What Do The Numbers On a Drill Mean? Let’s Torque About It

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The numbered spindle on your drill may make a nice clicking noise.

…And I totally know that you’ve used your drill to imitate a machine gun.

Grabbing and holding the chuck on a low number and pressing the trigger.

…But, What do the numbers on a drill mean?

They are known as a ‘torque setting’ and can take your drilling work from shabby to professional.

Adjust Drill Torque Settings Explained

Grasping your drill in your hands, adjust the spindle to torque setting 1.

Then grasp the chuck (the end piece of the drill) and hold tight.

Gently pull the trigger and you will notice immediately the drill makes a slipping, clicking noise, and the chuck stops spinning

This noise is the torque setting doing its job.

Each torque setting acts like a guard to stop screw heads or materials your driving into becoming damaged.

The higher the torque setting number the more drive the drill has, until the required torque for this number has been reached.

The torque spindle will cause the drills chuck to slip, and again make the clicking noise until you release the trigger.

Again this has protected the screw and the material your driving into.

You don’t need to know the actual torque figures for each number.

All you need to know is that the higher the number on the spindle, the more driving force the drill has.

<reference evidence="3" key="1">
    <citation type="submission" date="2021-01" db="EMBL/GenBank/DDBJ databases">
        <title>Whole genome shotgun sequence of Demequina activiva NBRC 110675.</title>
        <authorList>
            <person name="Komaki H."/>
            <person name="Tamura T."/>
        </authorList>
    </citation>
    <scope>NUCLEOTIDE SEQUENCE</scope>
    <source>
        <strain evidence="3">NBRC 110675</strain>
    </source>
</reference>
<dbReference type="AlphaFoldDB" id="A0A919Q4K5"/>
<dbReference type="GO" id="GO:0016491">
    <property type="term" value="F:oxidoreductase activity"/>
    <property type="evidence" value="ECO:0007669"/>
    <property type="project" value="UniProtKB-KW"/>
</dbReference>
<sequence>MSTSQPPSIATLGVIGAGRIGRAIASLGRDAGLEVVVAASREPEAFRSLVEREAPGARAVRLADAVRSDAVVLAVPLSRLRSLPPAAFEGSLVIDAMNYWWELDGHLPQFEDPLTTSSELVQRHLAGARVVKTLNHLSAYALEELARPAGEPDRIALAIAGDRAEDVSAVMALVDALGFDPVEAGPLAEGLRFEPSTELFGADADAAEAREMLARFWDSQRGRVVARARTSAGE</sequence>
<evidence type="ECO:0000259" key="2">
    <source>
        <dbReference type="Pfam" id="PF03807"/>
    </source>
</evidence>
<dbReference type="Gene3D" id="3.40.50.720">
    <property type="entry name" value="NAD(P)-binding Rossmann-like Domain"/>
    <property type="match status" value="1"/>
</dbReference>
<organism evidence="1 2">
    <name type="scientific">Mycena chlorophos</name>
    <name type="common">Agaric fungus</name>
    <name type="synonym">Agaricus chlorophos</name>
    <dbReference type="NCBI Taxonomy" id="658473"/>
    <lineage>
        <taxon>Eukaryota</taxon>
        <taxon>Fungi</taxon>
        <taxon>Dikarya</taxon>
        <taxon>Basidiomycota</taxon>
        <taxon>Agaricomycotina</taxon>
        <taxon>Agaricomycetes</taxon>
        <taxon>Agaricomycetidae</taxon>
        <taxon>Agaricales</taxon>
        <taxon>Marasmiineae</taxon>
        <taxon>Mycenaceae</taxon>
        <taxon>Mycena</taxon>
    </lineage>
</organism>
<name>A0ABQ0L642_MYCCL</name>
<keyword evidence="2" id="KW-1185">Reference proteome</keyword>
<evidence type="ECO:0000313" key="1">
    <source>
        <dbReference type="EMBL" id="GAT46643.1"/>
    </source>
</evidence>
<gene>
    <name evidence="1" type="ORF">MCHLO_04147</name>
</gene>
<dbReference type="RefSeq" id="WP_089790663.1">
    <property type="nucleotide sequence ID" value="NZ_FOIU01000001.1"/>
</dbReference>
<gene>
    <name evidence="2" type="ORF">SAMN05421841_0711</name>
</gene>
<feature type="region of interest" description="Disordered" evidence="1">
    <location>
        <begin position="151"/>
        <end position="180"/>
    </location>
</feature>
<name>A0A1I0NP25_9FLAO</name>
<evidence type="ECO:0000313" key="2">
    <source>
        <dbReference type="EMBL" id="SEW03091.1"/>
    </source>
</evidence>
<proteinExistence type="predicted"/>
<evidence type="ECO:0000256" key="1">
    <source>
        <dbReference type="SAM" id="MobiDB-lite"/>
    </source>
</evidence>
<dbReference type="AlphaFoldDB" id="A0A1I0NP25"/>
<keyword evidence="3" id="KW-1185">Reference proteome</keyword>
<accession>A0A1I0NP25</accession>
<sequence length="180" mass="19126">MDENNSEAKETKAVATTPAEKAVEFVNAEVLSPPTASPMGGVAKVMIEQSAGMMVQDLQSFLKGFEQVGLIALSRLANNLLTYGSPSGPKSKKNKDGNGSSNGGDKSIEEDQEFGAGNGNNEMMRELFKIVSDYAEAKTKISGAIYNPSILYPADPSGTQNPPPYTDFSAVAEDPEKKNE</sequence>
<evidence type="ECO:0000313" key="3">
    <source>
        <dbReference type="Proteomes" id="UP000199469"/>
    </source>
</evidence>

How To Use The Torque Settings On a Drill

I use torque settings when I’m building furniture, erecting a fence, fixing drywall/plasterboard, hanging doors and whenever I’m fixing anything to a soft material (chipboard, MDF, ply).

Nobody is a torque setting physic! and we don’t immediately know which number torque setting we need just by looking at a piece of wood.

It all comes down to prepping your tool.

How I do this, is whatever I’m driving a screw into, the first screw will determine the setting I need.

I will set the drill to torque setting 3 and start driving the screw into the material.

I don’t start on 1 because it usually kicks in straight away before the screw turns. So torque setting 3 is usually my starting point.

Once torque setting 3 stops the drills chuck from spinning, I will visually see if the screw has gone all the way in.

If it hasn’t I then adjust the torque setting again, going for a higher number.

This time I will go up in two’s until the drill finally drives the screw in flush with the material and the torque setting guard kicks in again to stop it going any further.

Now the drill is ready for all the other screws that are going into the same material.

This gives me piece of mind that the screw and the material won’t get damaged, and I won’t worry if I hold the trigger any longer than usual.

Grab yourself a scrap piece of wood and some screws and have a go yourself, it is satisfying to know YOUR in control of your drill.

What Do The Symbols On a Drill Mean?

Other than the numbers on the drills spindle, you will see a symbol that looks like a drill piece, and a symbol shaped like a hammer.

Drill Symbol

This setting is used when a hole needs to be drilled, this eliminates the involvement of the torque settings, giving you the drills full torque and power to help you drill a hole.

This setting can be used on all materials from wood, metal and soft brick

Don’t use this setting to drive screws or fasteners because it could potentially ruin the screw, damage the material and worst hurt your wrist if it snags.

If a screw/fastener can’t be driven in all the way with the normal torque settings, you can switch to the drill setting just to give it a little nip but be very careful.

It sounds contradictory but sometimes a little nip is all you need, again be careful.